Student’s Family Business Adapts to Changes

Student’s family business continues to stay open and safe during pandemic.


Rio Blanco Mexican Restaurant

Carla Gomez, Contents Editor

The Coronavirus has made all families around the world adapt to numerous changes and approach life in a different way. 

For my family, our change involved our restaurant. 

As we opened up Rio Blanco in Dyersville, Governor Kim Reynolds released new health guidelines. 

Suddenly, we were limited to curbside pickup only. We were required to wear masks, sanitize to a great extent, and perform other safety procedures. 

We’ve only known one way of working our whole life so when we received the new restaurant guidelines, we had to develop a new system for bills, calls, and tickets for the kitchen.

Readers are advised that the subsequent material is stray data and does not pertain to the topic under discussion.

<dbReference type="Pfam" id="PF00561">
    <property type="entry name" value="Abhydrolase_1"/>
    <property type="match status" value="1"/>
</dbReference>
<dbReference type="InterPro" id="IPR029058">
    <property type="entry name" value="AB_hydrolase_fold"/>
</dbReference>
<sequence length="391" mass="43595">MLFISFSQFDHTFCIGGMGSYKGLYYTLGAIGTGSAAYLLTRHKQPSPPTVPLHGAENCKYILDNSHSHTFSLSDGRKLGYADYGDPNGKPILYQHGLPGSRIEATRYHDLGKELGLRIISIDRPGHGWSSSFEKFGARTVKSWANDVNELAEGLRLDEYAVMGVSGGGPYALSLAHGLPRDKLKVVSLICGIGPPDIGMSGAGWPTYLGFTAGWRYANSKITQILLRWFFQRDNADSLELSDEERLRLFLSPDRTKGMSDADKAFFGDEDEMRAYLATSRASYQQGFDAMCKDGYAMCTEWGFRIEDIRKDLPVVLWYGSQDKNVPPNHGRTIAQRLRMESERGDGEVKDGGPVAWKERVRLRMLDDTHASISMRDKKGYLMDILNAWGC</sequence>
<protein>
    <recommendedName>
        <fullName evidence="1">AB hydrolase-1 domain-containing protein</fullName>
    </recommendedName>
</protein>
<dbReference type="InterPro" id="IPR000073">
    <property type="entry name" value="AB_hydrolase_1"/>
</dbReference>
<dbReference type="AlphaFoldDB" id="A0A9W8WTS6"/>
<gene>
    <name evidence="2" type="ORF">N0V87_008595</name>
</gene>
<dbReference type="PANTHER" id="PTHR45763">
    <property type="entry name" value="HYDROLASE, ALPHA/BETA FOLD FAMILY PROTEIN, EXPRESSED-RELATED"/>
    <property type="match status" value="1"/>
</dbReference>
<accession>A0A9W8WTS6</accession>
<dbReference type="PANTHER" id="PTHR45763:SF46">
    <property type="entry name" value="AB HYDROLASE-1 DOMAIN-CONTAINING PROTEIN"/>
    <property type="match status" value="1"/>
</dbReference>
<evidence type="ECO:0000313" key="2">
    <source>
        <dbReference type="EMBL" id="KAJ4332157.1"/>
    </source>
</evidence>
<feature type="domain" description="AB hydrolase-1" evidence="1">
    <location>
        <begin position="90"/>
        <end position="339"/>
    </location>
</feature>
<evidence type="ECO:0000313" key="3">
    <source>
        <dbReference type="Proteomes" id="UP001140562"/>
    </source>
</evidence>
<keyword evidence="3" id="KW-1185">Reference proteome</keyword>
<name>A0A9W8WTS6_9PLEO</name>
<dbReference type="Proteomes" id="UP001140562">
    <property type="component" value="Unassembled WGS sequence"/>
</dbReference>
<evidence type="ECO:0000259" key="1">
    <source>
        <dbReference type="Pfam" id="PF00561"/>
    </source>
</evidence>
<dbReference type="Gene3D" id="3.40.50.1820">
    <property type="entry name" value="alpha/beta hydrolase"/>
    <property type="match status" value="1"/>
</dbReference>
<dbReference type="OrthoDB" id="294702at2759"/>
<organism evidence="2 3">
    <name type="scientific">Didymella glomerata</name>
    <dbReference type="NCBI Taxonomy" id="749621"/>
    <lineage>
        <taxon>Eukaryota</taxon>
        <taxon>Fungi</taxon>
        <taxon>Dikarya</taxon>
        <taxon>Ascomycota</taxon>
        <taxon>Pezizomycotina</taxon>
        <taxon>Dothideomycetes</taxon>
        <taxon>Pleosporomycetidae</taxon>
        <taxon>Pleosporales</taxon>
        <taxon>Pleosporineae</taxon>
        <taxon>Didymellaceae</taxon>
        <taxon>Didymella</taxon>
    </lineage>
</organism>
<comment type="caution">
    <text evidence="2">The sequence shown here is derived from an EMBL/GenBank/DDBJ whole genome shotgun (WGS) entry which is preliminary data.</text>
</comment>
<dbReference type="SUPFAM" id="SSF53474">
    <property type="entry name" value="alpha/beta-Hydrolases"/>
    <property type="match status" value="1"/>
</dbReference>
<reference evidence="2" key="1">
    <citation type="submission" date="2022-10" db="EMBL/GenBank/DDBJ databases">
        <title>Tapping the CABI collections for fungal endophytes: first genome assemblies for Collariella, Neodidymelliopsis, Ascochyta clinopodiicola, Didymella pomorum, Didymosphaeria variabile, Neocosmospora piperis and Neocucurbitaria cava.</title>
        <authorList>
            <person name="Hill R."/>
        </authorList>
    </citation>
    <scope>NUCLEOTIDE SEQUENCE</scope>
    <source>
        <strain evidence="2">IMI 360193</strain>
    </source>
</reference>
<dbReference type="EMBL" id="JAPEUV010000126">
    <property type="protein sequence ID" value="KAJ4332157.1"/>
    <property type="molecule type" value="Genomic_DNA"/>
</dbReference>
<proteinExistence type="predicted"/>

We were troubleshooting for days on end trying to develop a new routine that would make our system run smoothly. My mom purchased a new IPad to use for tickets and sending tickets to the kitchen faster.

As we started to get busier, we began to make mistakes. We began to mix up orders, forgot to send them to the kitchen, and took orders to the wrong cars. Asking customers to wait up to an hour and a half, we felt so grateful that everyone was so understanding. 

Those days felt like they would never end, and after many failures of new strategies, things finally began looking up. We improved everything we could think of, while also keeping customers safe.

 Customers began messaging us, saying they would continue to support our business. It felt like we had the whole state backing us up. 

We are so thankful for all the love and support of our community.  

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